10 Most Interesting Elections of 2017

Elections are a test to see if democracy works. This year, The Athenaeum has compiled the 10 most interesting elections of 2017 to remind ourselves of the importance of the democratic process. They are in descending order:

  1. Nova Scotia Provincial Election: May 2017

This was definitely not a nail-biter, but it was fascinating to see how the political climate in Nova Scotia has changed. Stephen McNeil’s Liberals were the favourites going into the election, which was held on May 30. His majority was reduced to 27/51 seats for the Liberal Party, with the Progressive Conservatives gaining 7 seats for a total of 17 and the NDP gaining a total of 2 seats for a total of 7 in the legislature. Major issues surrounding the election included health care, Nova Scotian exports, primary and secondary education, and job creation. This election was notable because of the low university student turnout, due in part because of its timing after the academic year.

  1. United Kingdom General Election: June 2017

Prime Minister Theresa May called this election to strengthen her hand for upcoming Brexit negotiations, which ultimately backfired spectacularly. It was, as our Features Editor would say, a “flaming dumpster fire” for the Conservative Party as they lost their majority and were forced into a minority government, only staying in power with the support of the DUP, a right-wing anti-abortion Northern Irish party. Major issues in the election included Brexit and the UK’s role in the European Union, university tuition, the recent Grenfell Tower fire, and social security.

  1. German Federal Election: September 2017

This election, much like the one in France, was seen as a test against rising populism and nationalism in Europe. Chancellor Angela Merkel was successful in her run for a fourth term, one of the only in Germany history, and her Christian Democratic Union (CDU) was able to secure a plurality of seats in September of 2017. Major issues in this campaign included immigration and Germany’s place in the EU. Run using of Mixed Member Proportional Representation the CDU was unable to secure a majority, and recently talks between smaller parties and the CDU have collapsed, leaving Merkel’s fate as Chancellor of Germany uncertain.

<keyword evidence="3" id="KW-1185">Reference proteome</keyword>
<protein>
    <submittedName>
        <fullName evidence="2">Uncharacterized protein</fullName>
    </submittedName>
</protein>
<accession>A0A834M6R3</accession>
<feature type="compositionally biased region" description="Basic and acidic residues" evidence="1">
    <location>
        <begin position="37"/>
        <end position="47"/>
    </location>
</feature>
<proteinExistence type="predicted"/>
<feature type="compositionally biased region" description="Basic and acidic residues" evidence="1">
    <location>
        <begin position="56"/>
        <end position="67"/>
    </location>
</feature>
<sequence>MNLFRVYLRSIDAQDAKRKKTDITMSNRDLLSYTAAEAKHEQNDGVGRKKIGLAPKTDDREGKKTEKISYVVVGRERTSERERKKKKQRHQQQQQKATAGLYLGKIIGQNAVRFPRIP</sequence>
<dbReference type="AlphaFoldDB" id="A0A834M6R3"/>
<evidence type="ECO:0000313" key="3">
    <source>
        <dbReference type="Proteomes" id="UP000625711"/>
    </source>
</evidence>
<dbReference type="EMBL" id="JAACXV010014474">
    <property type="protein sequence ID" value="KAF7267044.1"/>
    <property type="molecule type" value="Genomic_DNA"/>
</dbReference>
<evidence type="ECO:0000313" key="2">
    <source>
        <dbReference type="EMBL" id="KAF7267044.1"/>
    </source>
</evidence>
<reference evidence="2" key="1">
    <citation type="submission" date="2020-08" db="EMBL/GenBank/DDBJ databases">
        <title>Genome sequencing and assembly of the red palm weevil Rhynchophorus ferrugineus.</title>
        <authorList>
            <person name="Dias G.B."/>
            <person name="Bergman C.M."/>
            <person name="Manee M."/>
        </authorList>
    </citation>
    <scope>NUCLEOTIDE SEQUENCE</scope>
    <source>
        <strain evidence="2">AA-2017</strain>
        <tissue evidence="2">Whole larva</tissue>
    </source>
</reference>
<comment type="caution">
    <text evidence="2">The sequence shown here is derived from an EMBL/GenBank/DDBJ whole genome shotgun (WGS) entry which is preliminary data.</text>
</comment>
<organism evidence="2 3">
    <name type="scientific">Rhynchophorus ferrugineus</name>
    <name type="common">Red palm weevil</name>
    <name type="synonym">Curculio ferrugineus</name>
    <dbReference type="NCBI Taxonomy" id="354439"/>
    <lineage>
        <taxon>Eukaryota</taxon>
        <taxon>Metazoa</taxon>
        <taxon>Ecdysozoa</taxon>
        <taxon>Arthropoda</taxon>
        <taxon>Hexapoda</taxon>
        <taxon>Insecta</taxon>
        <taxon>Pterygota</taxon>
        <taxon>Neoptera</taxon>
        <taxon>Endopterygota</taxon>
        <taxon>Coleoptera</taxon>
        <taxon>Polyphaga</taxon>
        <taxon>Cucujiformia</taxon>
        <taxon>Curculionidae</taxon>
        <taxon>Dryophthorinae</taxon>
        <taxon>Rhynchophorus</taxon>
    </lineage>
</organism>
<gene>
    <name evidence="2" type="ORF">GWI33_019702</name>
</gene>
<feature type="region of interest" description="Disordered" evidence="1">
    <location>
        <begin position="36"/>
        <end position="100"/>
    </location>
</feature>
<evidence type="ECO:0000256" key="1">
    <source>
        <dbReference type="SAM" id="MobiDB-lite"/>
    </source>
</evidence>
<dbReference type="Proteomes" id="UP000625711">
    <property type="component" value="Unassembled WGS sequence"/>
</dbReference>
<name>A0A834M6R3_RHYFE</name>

1. British Columbia Provincial Election: May 2017

Notable for the election of the first Green caucus in North America, British Columbia’s election in May 2017 was a nail biter. The BC Liberal Party, a centre-right wing free enterprise party led by Christy Clark, was reduced to a minority by a surge from the NDP and Greens in metro Vancouver and Vancouver Island, respectively. Clark tried to maintain the confidence of the House but the government fell after she visited the Lieutenant Governor, who then called upon NDP leader John Horgan to become the next Premier of British Columbia. Major issues in this election included transit, the construction of the Site C Dam in Northern BC, and affordability of housing.

  1. French Presidential Election: May 2017

Seen as a litmus test for the wave of xenophobia hitting North America and Europe, the French Presidential election was dramatic. Former Prime Minister of France Francois Fillion was embroiled in a scandal early on, and the introduction of the young former Minister of Economy Emmanuel Macron and his centrist En Marche! movement changed the French political landscape. Neither of the two strongest parties in French history, the Socialists and Republicans, made it into the run-off where Macron faced off against Front Nationale xenophobe Marine Le Pen. Macron won with 66% of the national vote in the run-off, with only two Départments in northern France (Aisne and Pas-de-Calais) voting for Le Pen.